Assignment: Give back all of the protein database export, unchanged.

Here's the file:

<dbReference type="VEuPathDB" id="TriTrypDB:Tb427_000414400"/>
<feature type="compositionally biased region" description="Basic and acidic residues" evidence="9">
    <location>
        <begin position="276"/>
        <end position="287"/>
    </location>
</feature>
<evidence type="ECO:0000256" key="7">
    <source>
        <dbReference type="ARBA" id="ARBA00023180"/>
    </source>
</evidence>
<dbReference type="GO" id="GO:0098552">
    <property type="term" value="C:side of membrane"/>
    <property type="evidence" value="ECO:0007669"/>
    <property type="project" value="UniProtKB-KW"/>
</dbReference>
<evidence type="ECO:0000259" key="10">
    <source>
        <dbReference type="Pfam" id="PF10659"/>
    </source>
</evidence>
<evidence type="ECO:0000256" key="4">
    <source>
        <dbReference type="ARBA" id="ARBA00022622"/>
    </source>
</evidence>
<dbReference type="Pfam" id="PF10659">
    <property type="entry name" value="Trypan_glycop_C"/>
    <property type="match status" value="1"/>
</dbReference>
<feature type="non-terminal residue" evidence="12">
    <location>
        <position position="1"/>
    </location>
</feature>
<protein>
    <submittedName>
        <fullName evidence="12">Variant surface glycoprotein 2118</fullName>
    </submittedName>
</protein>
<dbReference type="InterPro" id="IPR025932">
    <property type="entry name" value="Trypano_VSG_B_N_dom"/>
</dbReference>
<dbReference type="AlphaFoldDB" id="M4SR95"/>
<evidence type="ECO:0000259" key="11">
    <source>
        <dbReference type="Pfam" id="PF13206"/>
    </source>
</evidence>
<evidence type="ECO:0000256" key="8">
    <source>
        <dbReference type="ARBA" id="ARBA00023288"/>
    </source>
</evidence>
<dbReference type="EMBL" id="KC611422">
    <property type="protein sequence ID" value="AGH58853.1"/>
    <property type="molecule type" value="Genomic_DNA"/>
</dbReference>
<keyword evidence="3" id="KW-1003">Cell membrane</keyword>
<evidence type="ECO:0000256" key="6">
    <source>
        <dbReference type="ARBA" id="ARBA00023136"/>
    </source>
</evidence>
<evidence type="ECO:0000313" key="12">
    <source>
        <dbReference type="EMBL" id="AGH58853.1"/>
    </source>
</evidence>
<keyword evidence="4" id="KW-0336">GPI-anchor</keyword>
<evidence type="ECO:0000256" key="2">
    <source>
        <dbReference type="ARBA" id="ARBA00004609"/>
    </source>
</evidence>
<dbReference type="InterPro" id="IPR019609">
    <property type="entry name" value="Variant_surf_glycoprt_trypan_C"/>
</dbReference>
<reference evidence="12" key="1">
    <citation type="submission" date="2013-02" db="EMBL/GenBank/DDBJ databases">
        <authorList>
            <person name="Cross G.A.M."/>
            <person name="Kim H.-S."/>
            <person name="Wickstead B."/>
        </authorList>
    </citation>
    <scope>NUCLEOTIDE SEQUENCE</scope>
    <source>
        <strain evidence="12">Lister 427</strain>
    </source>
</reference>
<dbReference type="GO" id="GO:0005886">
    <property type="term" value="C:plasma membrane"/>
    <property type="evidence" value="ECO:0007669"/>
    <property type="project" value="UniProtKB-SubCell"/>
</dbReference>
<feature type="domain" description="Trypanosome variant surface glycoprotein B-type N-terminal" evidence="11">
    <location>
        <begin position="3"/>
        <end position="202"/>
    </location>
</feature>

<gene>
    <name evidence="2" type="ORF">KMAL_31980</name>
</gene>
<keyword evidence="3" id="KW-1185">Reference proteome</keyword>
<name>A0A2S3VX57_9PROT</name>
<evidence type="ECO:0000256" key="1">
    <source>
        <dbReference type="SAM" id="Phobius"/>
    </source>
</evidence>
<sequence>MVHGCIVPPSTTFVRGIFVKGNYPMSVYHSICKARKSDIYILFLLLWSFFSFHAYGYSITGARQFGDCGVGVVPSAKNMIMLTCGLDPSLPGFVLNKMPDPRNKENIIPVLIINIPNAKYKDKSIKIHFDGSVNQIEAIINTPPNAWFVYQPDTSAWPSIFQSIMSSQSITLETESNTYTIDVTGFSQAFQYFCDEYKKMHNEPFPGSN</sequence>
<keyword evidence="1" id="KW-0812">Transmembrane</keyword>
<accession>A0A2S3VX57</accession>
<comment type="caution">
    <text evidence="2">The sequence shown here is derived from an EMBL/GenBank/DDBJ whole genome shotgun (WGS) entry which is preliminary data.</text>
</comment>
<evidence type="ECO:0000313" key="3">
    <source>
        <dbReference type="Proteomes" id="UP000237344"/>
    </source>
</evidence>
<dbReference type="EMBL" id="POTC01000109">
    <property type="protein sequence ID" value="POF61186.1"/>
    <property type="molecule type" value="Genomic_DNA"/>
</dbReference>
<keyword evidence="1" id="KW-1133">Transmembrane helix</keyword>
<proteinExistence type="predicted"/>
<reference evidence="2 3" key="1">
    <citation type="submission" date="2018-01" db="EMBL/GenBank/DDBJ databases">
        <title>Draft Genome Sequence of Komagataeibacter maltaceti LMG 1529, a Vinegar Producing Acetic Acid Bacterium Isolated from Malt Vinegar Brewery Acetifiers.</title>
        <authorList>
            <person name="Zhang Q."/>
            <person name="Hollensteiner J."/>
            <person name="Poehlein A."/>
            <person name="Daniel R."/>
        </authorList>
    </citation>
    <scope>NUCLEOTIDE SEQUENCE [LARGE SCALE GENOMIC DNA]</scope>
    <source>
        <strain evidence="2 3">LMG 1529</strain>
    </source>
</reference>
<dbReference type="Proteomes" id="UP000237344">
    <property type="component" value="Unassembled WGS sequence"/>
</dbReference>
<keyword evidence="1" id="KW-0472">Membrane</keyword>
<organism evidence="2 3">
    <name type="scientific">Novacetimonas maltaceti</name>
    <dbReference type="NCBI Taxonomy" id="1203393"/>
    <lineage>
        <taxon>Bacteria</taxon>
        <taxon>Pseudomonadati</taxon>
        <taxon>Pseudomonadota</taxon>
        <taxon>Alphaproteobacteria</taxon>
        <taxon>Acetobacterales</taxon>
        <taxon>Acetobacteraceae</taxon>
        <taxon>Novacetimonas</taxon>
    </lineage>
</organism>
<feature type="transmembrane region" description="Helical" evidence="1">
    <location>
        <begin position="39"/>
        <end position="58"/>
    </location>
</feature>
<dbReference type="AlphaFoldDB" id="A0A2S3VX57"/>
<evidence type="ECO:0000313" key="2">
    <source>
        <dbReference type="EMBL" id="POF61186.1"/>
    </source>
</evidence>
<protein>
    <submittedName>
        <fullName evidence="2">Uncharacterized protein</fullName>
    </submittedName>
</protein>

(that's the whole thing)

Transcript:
<dbReference type="VEuPathDB" id="TriTrypDB:Tb427_000414400"/>
<feature type="compositionally biased region" description="Basic and acidic residues" evidence="9">
    <location>
        <begin position="276"/>
        <end position="287"/>
    </location>
</feature>
<evidence type="ECO:0000256" key="7">
    <source>
        <dbReference type="ARBA" id="ARBA00023180"/>
    </source>
</evidence>
<dbReference type="GO" id="GO:0098552">
    <property type="term" value="C:side of membrane"/>
    <property type="evidence" value="ECO:0007669"/>
    <property type="project" value="UniProtKB-KW"/>
</dbReference>
<evidence type="ECO:0000259" key="10">
    <source>
        <dbReference type="Pfam" id="PF10659"/>
    </source>
</evidence>
<evidence type="ECO:0000256" key="4">
    <source>
        <dbReference type="ARBA" id="ARBA00022622"/>
    </source>
</evidence>
<dbReference type="Pfam" id="PF10659">
    <property type="entry name" value="Trypan_glycop_C"/>
    <property type="match status" value="1"/>
</dbReference>
<feature type="non-terminal residue" evidence="12">
    <location>
        <position position="1"/>
    </location>
</feature>
<protein>
    <submittedName>
        <fullName evidence="12">Variant surface glycoprotein 2118</fullName>
    </submittedName>
</protein>
<dbReference type="InterPro" id="IPR025932">
    <property type="entry name" value="Trypano_VSG_B_N_dom"/>
</dbReference>
<dbReference type="AlphaFoldDB" id="M4SR95"/>
<evidence type="ECO:0000259" key="11">
    <source>
        <dbReference type="Pfam" id="PF13206"/>
    </source>
</evidence>
<evidence type="ECO:0000256" key="8">
    <source>
        <dbReference type="ARBA" id="ARBA00023288"/>
    </source>
</evidence>
<dbReference type="EMBL" id="KC611422">
    <property type="protein sequence ID" value="AGH58853.1"/>
    <property type="molecule type" value="Genomic_DNA"/>
</dbReference>
<keyword evidence="3" id="KW-1003">Cell membrane</keyword>
<evidence type="ECO:0000256" key="6">
    <source>
        <dbReference type="ARBA" id="ARBA00023136"/>
    </source>
</evidence>
<evidence type="ECO:0000313" key="12">
    <source>
        <dbReference type="EMBL" id="AGH58853.1"/>
    </source>
</evidence>
<keyword evidence="4" id="KW-0336">GPI-anchor</keyword>
<evidence type="ECO:0000256" key="2">
    <source>
        <dbReference type="ARBA" id="ARBA00004609"/>
    </source>
</evidence>
<dbReference type="InterPro" id="IPR019609">
    <property type="entry name" value="Variant_surf_glycoprt_trypan_C"/>
</dbReference>
<reference evidence="12" key="1">
    <citation type="submission" date="2013-02" db="EMBL/GenBank/DDBJ databases">
        <authorList>
            <person name="Cross G.A.M."/>
            <person name="Kim H.-S."/>
            <person name="Wickstead B."/>
        </authorList>
    </citation>
    <scope>NUCLEOTIDE SEQUENCE</scope>
    <source>
        <strain evidence="12">Lister 427</strain>
    </source>
</reference>
<dbReference type="GO" id="GO:0005886">
    <property type="term" value="C:plasma membrane"/>
    <property type="evidence" value="ECO:0007669"/>
    <property type="project" value="UniProtKB-SubCell"/>
</dbReference>
<feature type="domain" description="Trypanosome variant surface glycoprotein B-type N-terminal" evidence="11">
    <location>
        <begin position="3"/>
        <end position="202"/>
    </location>
</feature>

<gene>
    <name evidence="2" type="ORF">KMAL_31980</name>
</gene>
<keyword evidence="3" id="KW-1185">Reference proteome</keyword>
<name>A0A2S3VX57_9PROT</name>
<evidence type="ECO:0000256" key="1">
    <source>
        <dbReference type="SAM" id="Phobius"/>
    </source>
</evidence>
<sequence>MVHGCIVPPSTTFVRGIFVKGNYPMSVYHSICKARKSDIYILFLLLWSFFSFHAYGYSITGARQFGDCGVGVVPSAKNMIMLTCGLDPSLPGFVLNKMPDPRNKENIIPVLIINIPNAKYKDKSIKIHFDGSVNQIEAIINTPPNAWFVYQPDTSAWPSIFQSIMSSQSITLETESNTYTIDVTGFSQAFQYFCDEYKKMHNEPFPGSN</sequence>
<keyword evidence="1" id="KW-0812">Transmembrane</keyword>
<accession>A0A2S3VX57</accession>
<comment type="caution">
    <text evidence="2">The sequence shown here is derived from an EMBL/GenBank/DDBJ whole genome shotgun (WGS) entry which is preliminary data.</text>
</comment>
<evidence type="ECO:0000313" key="3">
    <source>
        <dbReference type="Proteomes" id="UP000237344"/>
    </source>
</evidence>
<dbReference type="EMBL" id="POTC01000109">
    <property type="protein sequence ID" value="POF61186.1"/>
    <property type="molecule type" value="Genomic_DNA"/>
</dbReference>
<keyword evidence="1" id="KW-1133">Transmembrane helix</keyword>
<proteinExistence type="predicted"/>
<reference evidence="2 3" key="1">
    <citation type="submission" date="2018-01" db="EMBL/GenBank/DDBJ databases">
        <title>Draft Genome Sequence of Komagataeibacter maltaceti LMG 1529, a Vinegar Producing Acetic Acid Bacterium Isolated from Malt Vinegar Brewery Acetifiers.</title>
        <authorList>
            <person name="Zhang Q."/>
            <person name="Hollensteiner J."/>
            <person name="Poehlein A."/>
            <person name="Daniel R."/>
        </authorList>
    </citation>
    <scope>NUCLEOTIDE SEQUENCE [LARGE SCALE GENOMIC DNA]</scope>
    <source>
        <strain evidence="2 3">LMG 1529</strain>
    </source>
</reference>
<dbReference type="Proteomes" id="UP000237344">
    <property type="component" value="Unassembled WGS sequence"/>
</dbReference>
<keyword evidence="1" id="KW-0472">Membrane</keyword>
<organism evidence="2 3">
    <name type="scientific">Novacetimonas maltaceti</name>
    <dbReference type="NCBI Taxonomy" id="1203393"/>
    <lineage>
        <taxon>Bacteria</taxon>
        <taxon>Pseudomonadati</taxon>
        <taxon>Pseudomonadota</taxon>
        <taxon>Alphaproteobacteria</taxon>
        <taxon>Acetobacterales</taxon>
        <taxon>Acetobacteraceae</taxon>
        <taxon>Novacetimonas</taxon>
    </lineage>
</organism>
<feature type="transmembrane region" description="Helical" evidence="1">
    <location>
        <begin position="39"/>
        <end position="58"/>
    </location>
</feature>
<dbReference type="AlphaFoldDB" id="A0A2S3VX57"/>
<evidence type="ECO:0000313" key="2">
    <source>
        <dbReference type="EMBL" id="POF61186.1"/>
    </source>
</evidence>
<protein>
    <submittedName>
        <fullName evidence="2">Uncharacterized protein</fullName>
    </submittedName>
</protein>